• Victoria: Quilting is really such an art form. My great grandmother used to do it, and watching her put together an intricate patter out of what looked like random bits of fabric was fascinating. Matisse was inspired very much by the textiles in much of his art, so I find your comparison very interesting. April 29, 2014 at 4:18pm Reply

      • Karen: Yes to quilts! There was a movie, Anonymous Was A Woman – maybe in the 70’s (?), that explored various ways women expressed their artistic vision, through things like quilts, needlework and other objects that weren’t signed. Wonder if the movie can be found! April 29, 2014 at 5:29pm Reply

        • Victoria: I haven’t seen that movie, but it sounds far more interesting than the film with Winona Ryder, “How to Make an American Quilt”! April 30, 2014 at 2:51pm Reply

  • Maren: I think I remember reading that he began working with the cutouts after he became confined to a wheelchair. It’s interesting that a disability became the genesis for such energizing and joyful work. I’ve also read some of his correspondence with the painter Bonnard, and many are so very poignant and caring exchanges between two like minded artists. Would have been in awe to meet either one of them, but instead will visit their with their paintings whenever I can. Just so happens there is an exhibit of Matisse in Minneapolis that I am going to this weekend. Hmmm now what perfume to wear that fits the mood of his work?! April 29, 2014 at 10:49pm Reply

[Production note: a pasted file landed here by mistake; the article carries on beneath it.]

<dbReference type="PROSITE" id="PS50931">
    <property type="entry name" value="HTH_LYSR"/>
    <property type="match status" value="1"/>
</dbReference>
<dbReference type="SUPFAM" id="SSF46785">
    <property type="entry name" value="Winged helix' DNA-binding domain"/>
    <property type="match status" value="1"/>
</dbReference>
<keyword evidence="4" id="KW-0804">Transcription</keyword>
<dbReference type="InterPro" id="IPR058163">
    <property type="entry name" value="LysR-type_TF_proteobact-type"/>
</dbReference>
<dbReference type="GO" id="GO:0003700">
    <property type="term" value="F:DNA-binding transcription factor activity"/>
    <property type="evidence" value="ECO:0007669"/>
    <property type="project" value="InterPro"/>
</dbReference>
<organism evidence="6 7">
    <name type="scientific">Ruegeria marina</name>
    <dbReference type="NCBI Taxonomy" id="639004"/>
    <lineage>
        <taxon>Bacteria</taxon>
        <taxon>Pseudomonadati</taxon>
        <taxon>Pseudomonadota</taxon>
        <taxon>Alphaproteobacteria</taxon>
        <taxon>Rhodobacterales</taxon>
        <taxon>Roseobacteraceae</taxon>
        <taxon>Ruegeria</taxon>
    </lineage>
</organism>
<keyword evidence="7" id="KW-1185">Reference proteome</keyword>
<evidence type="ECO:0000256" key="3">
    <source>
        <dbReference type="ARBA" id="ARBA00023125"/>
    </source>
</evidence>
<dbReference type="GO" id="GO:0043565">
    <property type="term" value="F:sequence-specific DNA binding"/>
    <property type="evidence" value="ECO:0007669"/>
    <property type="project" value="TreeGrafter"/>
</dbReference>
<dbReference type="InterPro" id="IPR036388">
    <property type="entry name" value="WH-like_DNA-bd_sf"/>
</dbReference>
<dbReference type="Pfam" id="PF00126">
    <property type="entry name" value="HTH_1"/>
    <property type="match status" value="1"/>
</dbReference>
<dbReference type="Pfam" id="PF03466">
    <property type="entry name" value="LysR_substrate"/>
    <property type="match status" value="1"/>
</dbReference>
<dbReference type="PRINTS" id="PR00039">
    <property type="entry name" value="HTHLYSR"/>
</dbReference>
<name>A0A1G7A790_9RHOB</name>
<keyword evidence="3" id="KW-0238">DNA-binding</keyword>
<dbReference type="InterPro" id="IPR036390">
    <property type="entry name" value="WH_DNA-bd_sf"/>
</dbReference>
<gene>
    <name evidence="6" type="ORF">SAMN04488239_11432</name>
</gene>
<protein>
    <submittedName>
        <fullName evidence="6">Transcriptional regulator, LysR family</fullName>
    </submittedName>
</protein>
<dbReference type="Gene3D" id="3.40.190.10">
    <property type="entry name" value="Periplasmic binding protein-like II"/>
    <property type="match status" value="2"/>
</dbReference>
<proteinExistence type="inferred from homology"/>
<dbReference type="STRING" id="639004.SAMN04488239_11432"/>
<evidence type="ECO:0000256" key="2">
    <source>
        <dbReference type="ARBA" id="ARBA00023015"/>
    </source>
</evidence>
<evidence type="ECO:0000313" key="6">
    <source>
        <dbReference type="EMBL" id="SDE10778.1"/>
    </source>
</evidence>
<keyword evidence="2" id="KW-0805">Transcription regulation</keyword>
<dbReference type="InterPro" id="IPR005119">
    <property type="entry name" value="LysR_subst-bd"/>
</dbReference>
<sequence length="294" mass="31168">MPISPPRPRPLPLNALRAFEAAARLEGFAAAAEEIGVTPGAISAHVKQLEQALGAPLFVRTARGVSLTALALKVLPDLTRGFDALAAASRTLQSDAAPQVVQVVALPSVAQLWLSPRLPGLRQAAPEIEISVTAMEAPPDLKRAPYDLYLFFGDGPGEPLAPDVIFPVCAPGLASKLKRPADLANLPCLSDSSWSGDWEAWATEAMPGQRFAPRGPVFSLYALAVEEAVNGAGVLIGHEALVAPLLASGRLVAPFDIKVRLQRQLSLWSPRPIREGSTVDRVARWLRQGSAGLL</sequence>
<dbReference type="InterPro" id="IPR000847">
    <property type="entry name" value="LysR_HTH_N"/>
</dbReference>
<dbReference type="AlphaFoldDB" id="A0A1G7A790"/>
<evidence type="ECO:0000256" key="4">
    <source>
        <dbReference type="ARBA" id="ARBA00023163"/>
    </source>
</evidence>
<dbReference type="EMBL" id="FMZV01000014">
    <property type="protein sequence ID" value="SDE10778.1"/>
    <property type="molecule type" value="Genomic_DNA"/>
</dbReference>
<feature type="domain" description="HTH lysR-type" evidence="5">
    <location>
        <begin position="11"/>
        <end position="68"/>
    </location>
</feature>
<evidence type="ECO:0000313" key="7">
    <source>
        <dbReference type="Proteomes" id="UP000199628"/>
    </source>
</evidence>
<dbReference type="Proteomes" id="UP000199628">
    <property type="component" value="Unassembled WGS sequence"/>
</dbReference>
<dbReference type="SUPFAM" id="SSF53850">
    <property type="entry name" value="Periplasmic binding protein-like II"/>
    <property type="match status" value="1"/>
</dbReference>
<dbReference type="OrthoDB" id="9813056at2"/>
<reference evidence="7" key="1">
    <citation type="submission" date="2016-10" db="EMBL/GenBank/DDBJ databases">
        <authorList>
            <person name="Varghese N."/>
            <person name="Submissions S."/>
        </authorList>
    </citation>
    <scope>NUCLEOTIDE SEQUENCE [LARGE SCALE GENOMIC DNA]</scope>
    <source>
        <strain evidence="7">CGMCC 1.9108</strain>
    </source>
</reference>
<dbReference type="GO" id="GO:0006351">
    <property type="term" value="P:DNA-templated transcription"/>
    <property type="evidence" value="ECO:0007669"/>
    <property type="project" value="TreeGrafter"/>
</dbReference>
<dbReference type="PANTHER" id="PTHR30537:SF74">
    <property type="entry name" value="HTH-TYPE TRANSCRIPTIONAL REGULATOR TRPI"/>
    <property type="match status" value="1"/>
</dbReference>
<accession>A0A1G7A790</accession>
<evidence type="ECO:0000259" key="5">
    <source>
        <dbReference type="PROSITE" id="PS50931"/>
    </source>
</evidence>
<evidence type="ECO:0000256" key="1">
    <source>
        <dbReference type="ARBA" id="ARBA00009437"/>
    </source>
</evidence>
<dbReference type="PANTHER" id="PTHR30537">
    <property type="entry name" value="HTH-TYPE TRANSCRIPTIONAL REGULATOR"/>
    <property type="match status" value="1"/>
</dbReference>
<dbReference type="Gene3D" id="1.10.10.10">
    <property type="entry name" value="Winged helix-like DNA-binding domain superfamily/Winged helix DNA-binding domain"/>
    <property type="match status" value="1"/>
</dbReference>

• Karen: That is a fun thought! What perfumes evoke (or do you associate with) an artist or painting, or genre! April 30, 2014 at 5:11am Reply